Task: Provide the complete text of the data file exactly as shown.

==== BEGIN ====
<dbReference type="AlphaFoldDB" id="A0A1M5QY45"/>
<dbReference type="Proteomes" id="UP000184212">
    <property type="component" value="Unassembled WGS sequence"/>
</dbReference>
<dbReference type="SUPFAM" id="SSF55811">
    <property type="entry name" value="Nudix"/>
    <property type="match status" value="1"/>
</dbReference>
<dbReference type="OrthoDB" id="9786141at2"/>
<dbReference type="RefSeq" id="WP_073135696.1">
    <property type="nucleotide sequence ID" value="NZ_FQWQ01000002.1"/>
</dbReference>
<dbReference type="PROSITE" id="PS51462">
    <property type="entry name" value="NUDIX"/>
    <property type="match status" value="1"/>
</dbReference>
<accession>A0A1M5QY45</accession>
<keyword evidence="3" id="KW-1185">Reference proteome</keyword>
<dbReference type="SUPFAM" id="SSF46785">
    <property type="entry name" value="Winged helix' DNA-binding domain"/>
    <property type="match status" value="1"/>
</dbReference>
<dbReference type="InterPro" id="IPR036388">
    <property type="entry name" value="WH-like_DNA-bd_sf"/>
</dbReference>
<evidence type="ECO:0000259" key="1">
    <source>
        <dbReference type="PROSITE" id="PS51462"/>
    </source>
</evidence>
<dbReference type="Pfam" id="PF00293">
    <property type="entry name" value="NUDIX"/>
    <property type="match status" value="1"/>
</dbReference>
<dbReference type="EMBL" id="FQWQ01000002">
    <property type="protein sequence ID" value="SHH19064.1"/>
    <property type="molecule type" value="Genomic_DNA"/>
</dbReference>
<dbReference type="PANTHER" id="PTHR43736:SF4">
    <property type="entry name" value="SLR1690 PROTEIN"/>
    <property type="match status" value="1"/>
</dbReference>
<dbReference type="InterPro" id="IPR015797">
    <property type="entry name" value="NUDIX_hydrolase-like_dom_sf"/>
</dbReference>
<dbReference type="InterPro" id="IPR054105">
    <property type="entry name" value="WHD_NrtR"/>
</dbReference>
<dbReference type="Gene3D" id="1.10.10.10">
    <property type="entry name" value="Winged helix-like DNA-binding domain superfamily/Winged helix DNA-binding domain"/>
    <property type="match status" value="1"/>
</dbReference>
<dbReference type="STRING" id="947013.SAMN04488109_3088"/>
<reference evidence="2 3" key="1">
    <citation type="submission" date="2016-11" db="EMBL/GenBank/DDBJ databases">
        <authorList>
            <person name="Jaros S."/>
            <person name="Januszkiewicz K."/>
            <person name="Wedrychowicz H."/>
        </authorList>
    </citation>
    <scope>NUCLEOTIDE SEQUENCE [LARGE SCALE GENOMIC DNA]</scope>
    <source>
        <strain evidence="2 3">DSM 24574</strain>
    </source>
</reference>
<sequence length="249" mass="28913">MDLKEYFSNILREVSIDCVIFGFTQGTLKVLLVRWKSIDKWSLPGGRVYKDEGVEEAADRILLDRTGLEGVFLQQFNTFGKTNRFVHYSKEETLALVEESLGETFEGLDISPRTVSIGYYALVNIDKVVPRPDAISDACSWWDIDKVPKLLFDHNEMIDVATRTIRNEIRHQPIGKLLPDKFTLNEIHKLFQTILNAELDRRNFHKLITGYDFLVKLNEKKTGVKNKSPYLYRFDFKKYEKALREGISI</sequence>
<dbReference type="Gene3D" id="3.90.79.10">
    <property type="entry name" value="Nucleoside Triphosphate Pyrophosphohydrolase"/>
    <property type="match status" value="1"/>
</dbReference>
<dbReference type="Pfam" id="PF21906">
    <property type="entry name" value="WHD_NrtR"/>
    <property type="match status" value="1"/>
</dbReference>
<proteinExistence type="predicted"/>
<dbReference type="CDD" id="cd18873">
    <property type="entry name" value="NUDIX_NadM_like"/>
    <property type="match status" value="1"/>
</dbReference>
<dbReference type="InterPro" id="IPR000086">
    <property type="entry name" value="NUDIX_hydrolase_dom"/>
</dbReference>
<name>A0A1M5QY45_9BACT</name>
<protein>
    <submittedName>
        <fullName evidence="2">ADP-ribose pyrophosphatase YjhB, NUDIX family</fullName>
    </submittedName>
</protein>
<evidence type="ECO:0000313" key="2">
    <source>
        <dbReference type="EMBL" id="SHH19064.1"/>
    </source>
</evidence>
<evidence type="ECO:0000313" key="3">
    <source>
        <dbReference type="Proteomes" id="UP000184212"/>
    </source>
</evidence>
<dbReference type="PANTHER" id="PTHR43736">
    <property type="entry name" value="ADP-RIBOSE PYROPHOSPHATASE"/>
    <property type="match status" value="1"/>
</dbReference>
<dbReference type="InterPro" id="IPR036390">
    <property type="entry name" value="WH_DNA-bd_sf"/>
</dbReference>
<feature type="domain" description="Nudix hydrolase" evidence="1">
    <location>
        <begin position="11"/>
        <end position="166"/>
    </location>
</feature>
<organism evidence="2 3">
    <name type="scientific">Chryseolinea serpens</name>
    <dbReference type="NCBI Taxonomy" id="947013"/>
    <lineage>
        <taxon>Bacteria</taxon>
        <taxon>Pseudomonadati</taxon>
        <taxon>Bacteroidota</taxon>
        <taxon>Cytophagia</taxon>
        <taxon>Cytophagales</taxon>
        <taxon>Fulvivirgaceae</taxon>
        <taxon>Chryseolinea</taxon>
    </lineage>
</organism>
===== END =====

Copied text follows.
<dbReference type="AlphaFoldDB" id="A0A1M5QY45"/>
<dbReference type="Proteomes" id="UP000184212">
    <property type="component" value="Unassembled WGS sequence"/>
</dbReference>
<dbReference type="SUPFAM" id="SSF55811">
    <property type="entry name" value="Nudix"/>
    <property type="match status" value="1"/>
</dbReference>
<dbReference type="OrthoDB" id="9786141at2"/>
<dbReference type="RefSeq" id="WP_073135696.1">
    <property type="nucleotide sequence ID" value="NZ_FQWQ01000002.1"/>
</dbReference>
<dbReference type="PROSITE" id="PS51462">
    <property type="entry name" value="NUDIX"/>
    <property type="match status" value="1"/>
</dbReference>
<accession>A0A1M5QY45</accession>
<keyword evidence="3" id="KW-1185">Reference proteome</keyword>
<dbReference type="SUPFAM" id="SSF46785">
    <property type="entry name" value="Winged helix' DNA-binding domain"/>
    <property type="match status" value="1"/>
</dbReference>
<dbReference type="InterPro" id="IPR036388">
    <property type="entry name" value="WH-like_DNA-bd_sf"/>
</dbReference>
<evidence type="ECO:0000259" key="1">
    <source>
        <dbReference type="PROSITE" id="PS51462"/>
    </source>
</evidence>
<dbReference type="Pfam" id="PF00293">
    <property type="entry name" value="NUDIX"/>
    <property type="match status" value="1"/>
</dbReference>
<dbReference type="EMBL" id="FQWQ01000002">
    <property type="protein sequence ID" value="SHH19064.1"/>
    <property type="molecule type" value="Genomic_DNA"/>
</dbReference>
<dbReference type="PANTHER" id="PTHR43736:SF4">
    <property type="entry name" value="SLR1690 PROTEIN"/>
    <property type="match status" value="1"/>
</dbReference>
<dbReference type="InterPro" id="IPR015797">
    <property type="entry name" value="NUDIX_hydrolase-like_dom_sf"/>
</dbReference>
<dbReference type="InterPro" id="IPR054105">
    <property type="entry name" value="WHD_NrtR"/>
</dbReference>
<dbReference type="Gene3D" id="1.10.10.10">
    <property type="entry name" value="Winged helix-like DNA-binding domain superfamily/Winged helix DNA-binding domain"/>
    <property type="match status" value="1"/>
</dbReference>
<dbReference type="STRING" id="947013.SAMN04488109_3088"/>
<reference evidence="2 3" key="1">
    <citation type="submission" date="2016-11" db="EMBL/GenBank/DDBJ databases">
        <authorList>
            <person name="Jaros S."/>
            <person name="Januszkiewicz K."/>
            <person name="Wedrychowicz H."/>
        </authorList>
    </citation>
    <scope>NUCLEOTIDE SEQUENCE [LARGE SCALE GENOMIC DNA]</scope>
    <source>
        <strain evidence="2 3">DSM 24574</strain>
    </source>
</reference>
<sequence length="249" mass="28913">MDLKEYFSNILREVSIDCVIFGFTQGTLKVLLVRWKSIDKWSLPGGRVYKDEGVEEAADRILLDRTGLEGVFLQQFNTFGKTNRFVHYSKEETLALVEESLGETFEGLDISPRTVSIGYYALVNIDKVVPRPDAISDACSWWDIDKVPKLLFDHNEMIDVATRTIRNEIRHQPIGKLLPDKFTLNEIHKLFQTILNAELDRRNFHKLITGYDFLVKLNEKKTGVKNKSPYLYRFDFKKYEKALREGISI</sequence>
<dbReference type="Gene3D" id="3.90.79.10">
    <property type="entry name" value="Nucleoside Triphosphate Pyrophosphohydrolase"/>
    <property type="match status" value="1"/>
</dbReference>
<dbReference type="Pfam" id="PF21906">
    <property type="entry name" value="WHD_NrtR"/>
    <property type="match status" value="1"/>
</dbReference>
<proteinExistence type="predicted"/>
<dbReference type="CDD" id="cd18873">
    <property type="entry name" value="NUDIX_NadM_like"/>
    <property type="match status" value="1"/>
</dbReference>
<dbReference type="InterPro" id="IPR000086">
    <property type="entry name" value="NUDIX_hydrolase_dom"/>
</dbReference>
<name>A0A1M5QY45_9BACT</name>
<protein>
    <submittedName>
        <fullName evidence="2">ADP-ribose pyrophosphatase YjhB, NUDIX family</fullName>
    </submittedName>
</protein>
<evidence type="ECO:0000313" key="2">
    <source>
        <dbReference type="EMBL" id="SHH19064.1"/>
    </source>
</evidence>
<evidence type="ECO:0000313" key="3">
    <source>
        <dbReference type="Proteomes" id="UP000184212"/>
    </source>
</evidence>
<dbReference type="PANTHER" id="PTHR43736">
    <property type="entry name" value="ADP-RIBOSE PYROPHOSPHATASE"/>
    <property type="match status" value="1"/>
</dbReference>
<dbReference type="InterPro" id="IPR036390">
    <property type="entry name" value="WH_DNA-bd_sf"/>
</dbReference>
<feature type="domain" description="Nudix hydrolase" evidence="1">
    <location>
        <begin position="11"/>
        <end position="166"/>
    </location>
</feature>
<organism evidence="2 3">
    <name type="scientific">Chryseolinea serpens</name>
    <dbReference type="NCBI Taxonomy" id="947013"/>
    <lineage>
        <taxon>Bacteria</taxon>
        <taxon>Pseudomonadati</taxon>
        <taxon>Bacteroidota</taxon>
        <taxon>Cytophagia</taxon>
        <taxon>Cytophagales</taxon>
        <taxon>Fulvivirgaceae</taxon>
        <taxon>Chryseolinea</taxon>
    </lineage>
</organism>